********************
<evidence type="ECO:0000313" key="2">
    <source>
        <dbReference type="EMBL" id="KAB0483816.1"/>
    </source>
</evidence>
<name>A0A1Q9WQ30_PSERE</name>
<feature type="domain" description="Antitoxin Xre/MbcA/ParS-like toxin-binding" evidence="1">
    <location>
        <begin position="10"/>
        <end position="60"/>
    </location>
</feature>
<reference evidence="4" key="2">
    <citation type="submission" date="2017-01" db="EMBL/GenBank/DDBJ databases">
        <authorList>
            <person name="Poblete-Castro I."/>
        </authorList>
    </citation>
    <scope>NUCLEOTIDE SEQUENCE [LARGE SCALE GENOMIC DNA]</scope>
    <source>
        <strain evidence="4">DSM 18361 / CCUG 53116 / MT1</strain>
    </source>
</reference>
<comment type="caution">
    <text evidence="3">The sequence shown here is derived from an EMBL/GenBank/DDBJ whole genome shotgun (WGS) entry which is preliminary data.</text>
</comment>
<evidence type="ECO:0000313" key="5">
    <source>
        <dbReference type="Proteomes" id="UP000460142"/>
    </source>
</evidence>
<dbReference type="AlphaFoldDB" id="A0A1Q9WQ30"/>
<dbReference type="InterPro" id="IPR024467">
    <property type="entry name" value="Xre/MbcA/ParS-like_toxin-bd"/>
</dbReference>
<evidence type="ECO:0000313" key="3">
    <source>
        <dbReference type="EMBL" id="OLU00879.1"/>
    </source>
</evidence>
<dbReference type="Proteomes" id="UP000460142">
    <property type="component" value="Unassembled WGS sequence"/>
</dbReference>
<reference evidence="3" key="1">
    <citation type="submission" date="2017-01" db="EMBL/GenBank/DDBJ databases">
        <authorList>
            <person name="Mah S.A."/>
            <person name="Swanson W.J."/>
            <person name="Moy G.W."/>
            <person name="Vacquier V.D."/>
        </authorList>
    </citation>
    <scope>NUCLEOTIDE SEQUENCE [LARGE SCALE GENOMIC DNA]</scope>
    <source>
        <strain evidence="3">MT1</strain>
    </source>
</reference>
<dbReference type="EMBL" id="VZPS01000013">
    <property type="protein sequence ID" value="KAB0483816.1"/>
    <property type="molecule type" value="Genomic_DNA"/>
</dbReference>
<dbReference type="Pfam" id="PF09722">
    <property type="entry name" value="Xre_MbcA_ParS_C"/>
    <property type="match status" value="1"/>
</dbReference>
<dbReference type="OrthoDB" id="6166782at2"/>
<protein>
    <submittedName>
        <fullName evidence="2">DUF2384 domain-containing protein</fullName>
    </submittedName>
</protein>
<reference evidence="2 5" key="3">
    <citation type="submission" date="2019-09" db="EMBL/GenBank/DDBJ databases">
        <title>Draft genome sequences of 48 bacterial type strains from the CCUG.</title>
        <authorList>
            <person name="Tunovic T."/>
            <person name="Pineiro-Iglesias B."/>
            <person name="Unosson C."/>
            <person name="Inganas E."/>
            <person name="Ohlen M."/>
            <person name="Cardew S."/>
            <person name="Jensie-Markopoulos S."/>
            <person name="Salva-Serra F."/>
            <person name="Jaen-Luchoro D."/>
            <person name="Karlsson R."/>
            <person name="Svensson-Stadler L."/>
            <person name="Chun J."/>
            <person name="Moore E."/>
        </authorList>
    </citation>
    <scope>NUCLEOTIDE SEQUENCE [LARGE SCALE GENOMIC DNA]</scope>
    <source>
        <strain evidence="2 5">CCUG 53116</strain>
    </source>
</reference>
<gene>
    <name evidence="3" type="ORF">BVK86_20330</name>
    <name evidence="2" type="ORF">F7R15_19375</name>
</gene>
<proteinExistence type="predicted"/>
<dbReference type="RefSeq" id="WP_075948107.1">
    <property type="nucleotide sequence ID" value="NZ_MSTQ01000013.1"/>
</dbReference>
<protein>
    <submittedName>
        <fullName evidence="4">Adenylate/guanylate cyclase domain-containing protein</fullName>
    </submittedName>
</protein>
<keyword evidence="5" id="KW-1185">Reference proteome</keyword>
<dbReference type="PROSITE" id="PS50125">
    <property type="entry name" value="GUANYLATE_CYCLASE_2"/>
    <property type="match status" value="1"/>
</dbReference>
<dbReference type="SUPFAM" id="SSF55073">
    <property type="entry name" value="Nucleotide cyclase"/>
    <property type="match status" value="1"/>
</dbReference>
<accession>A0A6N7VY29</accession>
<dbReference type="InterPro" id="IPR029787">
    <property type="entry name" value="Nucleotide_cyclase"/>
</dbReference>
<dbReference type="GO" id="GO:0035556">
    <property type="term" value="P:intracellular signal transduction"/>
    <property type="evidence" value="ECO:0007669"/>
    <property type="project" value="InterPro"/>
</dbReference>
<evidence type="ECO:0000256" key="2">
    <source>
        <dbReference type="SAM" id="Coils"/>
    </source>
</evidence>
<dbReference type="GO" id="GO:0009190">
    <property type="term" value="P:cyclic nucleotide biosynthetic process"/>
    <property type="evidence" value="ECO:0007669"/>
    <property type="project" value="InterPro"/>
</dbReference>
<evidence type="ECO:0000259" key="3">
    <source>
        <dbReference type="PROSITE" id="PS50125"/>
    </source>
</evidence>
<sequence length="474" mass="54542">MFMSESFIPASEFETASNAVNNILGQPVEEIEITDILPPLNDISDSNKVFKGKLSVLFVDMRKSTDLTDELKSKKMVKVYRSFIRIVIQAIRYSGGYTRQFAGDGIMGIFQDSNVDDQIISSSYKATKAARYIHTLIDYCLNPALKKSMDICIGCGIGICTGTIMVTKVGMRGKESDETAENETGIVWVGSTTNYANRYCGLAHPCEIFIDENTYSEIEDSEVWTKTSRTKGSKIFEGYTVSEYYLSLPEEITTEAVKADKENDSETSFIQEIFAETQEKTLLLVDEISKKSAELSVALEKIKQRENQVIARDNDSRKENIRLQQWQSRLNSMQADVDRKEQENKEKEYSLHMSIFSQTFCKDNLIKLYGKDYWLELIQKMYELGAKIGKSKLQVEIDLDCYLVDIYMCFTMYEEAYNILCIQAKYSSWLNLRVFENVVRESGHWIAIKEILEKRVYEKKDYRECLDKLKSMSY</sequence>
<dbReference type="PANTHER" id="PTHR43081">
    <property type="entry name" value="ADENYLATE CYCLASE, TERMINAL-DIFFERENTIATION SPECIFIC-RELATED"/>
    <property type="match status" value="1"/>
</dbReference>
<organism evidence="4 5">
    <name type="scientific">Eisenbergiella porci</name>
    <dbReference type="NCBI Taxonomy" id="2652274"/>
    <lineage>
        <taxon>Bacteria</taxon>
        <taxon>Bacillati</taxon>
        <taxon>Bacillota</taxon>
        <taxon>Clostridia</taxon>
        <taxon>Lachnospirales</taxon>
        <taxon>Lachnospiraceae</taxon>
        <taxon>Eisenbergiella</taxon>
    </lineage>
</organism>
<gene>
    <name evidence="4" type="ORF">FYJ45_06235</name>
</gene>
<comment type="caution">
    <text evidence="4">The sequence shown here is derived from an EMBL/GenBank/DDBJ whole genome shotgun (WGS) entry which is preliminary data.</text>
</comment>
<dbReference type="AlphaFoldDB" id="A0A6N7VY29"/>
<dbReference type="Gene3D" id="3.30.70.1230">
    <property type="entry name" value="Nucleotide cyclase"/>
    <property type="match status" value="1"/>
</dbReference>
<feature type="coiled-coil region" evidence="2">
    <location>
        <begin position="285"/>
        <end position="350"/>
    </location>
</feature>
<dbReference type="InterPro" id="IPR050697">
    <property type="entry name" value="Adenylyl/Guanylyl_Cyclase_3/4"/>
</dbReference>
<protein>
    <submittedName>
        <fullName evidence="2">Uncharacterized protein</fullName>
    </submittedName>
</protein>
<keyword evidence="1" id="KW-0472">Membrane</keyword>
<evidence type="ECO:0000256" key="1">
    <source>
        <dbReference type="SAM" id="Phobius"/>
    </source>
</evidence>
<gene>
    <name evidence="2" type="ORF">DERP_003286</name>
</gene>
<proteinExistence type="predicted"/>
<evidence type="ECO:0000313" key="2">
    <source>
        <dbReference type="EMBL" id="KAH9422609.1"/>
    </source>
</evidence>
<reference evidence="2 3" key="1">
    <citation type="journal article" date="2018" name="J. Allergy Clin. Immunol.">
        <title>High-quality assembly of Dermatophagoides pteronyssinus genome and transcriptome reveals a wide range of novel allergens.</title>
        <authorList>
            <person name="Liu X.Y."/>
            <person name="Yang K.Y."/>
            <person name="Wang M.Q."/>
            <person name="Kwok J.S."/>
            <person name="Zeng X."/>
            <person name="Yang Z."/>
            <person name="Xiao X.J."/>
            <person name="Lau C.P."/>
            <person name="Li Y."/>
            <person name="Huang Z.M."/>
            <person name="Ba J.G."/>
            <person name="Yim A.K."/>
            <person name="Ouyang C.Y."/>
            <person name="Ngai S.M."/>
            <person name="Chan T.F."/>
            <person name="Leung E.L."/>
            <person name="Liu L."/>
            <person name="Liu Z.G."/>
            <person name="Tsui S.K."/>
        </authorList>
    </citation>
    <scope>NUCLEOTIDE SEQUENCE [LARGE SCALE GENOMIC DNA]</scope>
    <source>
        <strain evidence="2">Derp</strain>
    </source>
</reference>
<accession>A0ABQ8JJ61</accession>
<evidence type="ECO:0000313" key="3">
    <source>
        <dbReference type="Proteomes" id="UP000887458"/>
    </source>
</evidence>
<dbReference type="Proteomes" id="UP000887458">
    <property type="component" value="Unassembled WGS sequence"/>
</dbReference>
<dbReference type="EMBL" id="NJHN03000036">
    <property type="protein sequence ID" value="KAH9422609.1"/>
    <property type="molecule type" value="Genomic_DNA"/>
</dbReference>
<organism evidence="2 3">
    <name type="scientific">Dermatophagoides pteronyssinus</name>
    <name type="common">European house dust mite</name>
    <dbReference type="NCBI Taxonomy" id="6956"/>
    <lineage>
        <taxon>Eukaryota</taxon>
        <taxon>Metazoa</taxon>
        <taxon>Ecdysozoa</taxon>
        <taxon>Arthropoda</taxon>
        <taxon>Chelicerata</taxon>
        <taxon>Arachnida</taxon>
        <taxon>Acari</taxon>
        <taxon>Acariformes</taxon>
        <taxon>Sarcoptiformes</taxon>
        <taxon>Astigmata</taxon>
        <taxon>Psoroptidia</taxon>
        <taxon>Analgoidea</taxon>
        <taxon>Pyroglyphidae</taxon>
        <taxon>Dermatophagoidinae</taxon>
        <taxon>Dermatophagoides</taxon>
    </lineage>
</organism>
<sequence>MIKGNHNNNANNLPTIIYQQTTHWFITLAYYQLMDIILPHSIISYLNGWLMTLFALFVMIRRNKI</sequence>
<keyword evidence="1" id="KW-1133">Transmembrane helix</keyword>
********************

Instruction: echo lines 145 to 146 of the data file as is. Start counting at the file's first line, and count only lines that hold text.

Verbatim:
    <property type="match status" value="1"/>
</dbReference>